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The great trader Yogi Berra understood all too well how difficult it is to predict the market’s movement. The direction is never clear. If isn’t murky, then your forecast is probably wrong.

Yet there are times near the end of moves where prediction is especially difficult. At these points, logic is often overruled by emotion. Asset prices go up (or down), not because of fundamental reasons, but simply due to herd-following flocking behaviour. These points are especially scary because it seems like the trend will never end, and markets become extremely emotional. Whether it is fear of being long an asset in free fall, or whether it is fear of missing out on a rising market, towards the end of the move, this fear is the main driving force. And the really difficult part of this whole game is no one knows how long this final period will last.

During the 1999 DotCom bubble this “fear of missing out” sent the Nasdaq to truly mind blowing valuations. Many veteran traders tried to short the insanity, but were carried out when the last six months went completely bat-shit-crazy.

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On the downside it can be just as stupid. The 2008 credit crisis saw large cap stocks get absolutely decimated.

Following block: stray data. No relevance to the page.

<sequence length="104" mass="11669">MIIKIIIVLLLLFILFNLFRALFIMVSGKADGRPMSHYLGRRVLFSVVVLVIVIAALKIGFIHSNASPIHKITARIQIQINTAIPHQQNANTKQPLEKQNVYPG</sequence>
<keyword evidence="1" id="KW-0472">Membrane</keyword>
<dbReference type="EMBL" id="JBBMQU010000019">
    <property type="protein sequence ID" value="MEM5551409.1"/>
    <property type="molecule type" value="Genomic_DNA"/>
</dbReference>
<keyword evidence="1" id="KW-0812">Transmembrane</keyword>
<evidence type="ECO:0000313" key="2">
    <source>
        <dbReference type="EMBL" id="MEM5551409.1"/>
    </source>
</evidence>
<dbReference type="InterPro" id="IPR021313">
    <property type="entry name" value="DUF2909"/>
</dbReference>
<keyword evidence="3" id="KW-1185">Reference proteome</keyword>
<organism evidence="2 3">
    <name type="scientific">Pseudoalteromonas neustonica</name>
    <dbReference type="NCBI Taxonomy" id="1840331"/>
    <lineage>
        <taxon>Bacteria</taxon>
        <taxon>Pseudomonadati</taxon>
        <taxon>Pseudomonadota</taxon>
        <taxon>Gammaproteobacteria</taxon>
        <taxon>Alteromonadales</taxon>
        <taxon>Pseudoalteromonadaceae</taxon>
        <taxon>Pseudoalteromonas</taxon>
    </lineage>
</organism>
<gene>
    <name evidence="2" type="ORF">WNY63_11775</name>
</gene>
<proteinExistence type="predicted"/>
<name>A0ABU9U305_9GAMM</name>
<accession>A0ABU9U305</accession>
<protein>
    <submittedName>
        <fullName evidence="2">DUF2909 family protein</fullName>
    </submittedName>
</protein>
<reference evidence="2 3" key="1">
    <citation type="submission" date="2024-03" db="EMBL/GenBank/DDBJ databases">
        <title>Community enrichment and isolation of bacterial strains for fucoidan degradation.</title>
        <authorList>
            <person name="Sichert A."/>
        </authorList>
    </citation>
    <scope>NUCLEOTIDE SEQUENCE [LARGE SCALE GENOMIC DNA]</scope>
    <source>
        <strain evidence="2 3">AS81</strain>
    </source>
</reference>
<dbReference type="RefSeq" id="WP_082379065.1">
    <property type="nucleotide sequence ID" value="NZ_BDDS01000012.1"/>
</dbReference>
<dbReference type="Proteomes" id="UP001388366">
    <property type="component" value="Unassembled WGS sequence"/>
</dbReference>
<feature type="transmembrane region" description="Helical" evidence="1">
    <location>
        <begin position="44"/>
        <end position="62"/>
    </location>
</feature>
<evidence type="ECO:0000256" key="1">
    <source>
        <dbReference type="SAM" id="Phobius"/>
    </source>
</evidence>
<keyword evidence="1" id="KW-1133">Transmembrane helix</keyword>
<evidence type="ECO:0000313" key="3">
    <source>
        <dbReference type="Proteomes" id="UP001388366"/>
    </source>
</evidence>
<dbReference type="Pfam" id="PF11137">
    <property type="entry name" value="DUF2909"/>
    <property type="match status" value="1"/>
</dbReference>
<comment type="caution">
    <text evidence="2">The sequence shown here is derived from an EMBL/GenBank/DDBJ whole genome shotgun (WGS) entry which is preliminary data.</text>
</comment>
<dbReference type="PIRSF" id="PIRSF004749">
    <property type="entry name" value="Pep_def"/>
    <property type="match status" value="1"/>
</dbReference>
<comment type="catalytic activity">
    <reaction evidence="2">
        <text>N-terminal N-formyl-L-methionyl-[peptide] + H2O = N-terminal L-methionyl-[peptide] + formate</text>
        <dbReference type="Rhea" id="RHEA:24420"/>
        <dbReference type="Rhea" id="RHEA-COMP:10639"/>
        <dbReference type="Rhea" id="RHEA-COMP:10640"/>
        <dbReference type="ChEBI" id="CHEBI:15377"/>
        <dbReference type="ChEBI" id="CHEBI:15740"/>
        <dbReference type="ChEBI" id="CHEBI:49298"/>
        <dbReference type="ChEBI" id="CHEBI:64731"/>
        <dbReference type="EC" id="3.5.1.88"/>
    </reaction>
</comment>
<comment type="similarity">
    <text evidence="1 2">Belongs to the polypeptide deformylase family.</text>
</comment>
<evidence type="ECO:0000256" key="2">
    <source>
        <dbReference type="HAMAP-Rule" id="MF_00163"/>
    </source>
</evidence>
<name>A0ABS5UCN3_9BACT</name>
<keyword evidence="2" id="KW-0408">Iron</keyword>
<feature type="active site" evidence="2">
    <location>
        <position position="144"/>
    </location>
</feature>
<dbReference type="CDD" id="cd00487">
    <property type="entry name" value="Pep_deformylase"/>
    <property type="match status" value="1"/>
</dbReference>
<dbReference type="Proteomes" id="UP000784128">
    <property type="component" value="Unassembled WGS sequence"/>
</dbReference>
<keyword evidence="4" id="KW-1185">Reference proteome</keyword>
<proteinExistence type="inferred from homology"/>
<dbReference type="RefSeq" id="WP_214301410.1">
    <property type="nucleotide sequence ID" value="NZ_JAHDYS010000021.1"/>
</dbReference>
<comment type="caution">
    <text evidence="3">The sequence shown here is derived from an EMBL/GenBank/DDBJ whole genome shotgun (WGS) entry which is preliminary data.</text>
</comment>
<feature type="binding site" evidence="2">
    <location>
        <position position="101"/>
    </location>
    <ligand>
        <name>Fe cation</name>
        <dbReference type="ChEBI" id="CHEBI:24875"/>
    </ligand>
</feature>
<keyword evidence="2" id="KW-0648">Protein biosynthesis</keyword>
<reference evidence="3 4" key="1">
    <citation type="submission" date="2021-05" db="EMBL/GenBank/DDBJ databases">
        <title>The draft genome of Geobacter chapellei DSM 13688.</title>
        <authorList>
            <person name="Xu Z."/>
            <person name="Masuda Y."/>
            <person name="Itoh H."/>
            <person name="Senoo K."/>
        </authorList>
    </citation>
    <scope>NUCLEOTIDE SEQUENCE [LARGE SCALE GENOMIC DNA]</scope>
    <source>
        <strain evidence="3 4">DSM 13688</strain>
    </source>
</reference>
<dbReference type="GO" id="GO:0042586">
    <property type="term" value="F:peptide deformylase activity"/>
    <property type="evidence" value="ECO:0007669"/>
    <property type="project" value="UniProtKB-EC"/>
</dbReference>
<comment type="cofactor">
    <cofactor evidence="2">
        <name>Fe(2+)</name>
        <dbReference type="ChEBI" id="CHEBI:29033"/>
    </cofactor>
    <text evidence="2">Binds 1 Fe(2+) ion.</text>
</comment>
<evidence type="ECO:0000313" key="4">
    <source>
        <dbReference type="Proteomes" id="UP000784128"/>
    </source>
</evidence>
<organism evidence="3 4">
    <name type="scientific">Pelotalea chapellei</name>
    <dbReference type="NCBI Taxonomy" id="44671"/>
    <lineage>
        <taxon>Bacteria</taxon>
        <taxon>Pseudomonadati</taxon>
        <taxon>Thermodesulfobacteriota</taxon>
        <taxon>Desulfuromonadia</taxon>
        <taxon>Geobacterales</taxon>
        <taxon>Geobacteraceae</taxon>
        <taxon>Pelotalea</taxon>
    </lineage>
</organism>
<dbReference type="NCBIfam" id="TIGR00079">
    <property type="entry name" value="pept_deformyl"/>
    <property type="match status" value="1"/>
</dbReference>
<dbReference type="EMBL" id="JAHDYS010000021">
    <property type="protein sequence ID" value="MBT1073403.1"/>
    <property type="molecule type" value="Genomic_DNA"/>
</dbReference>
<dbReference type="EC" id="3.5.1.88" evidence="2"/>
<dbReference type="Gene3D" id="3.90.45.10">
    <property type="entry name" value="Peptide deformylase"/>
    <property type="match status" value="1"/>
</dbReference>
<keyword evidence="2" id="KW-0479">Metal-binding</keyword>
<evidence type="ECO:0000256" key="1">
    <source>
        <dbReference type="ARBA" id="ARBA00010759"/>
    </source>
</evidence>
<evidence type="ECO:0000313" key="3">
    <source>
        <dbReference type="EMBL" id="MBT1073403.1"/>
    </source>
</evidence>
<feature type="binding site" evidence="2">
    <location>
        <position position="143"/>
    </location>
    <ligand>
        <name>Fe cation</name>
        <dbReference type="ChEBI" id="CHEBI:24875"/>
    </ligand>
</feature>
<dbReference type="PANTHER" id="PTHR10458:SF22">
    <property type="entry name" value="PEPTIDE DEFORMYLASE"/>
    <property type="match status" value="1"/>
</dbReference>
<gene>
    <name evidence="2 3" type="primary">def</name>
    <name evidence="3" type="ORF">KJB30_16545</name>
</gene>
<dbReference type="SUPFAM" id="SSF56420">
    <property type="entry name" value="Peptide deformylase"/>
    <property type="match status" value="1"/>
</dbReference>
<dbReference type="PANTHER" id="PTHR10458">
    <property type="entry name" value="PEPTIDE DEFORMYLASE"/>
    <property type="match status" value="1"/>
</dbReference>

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When it seemed like it had all stabilized and shrewd traders started to dip their toe in the water, we got this final whoosh that was only stopped with aggressive actions by the world’s Central Banks.

There are tons of examples throughout history of the final act of a bull or bear market move defying all semblance of logic.

The US stock market has been steadily rising for the past six years. We are now up 220% from the 2009 low. Most market participants are complacently bullish. Being long has become easy. Making fun of the underinvested bears is all the rage.

There is little doubt in my mind that purchase of equities at these levels will be long term losers. Companies are buying back shares in an orgy of debt fuelled leverage. Central Banks are monetizing their balance sheets against equities in what will become one of the greatest follies in financial history (and there is some stiff competition in that category). These developments have disaster written all over them. My favourite quantitative shop GMO has negative return forecasts for US equities over the next seven years:

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I have a high degree of confidence that GMO will prove correct. The only part of the equation that I have yet to figure out is how stupid it gets to the upside before we finally roll over. Don’t forget that in September 1999 the Nasdaq was egregiously expensive. Yet from that level it managed to go up another 150% in the space of six months!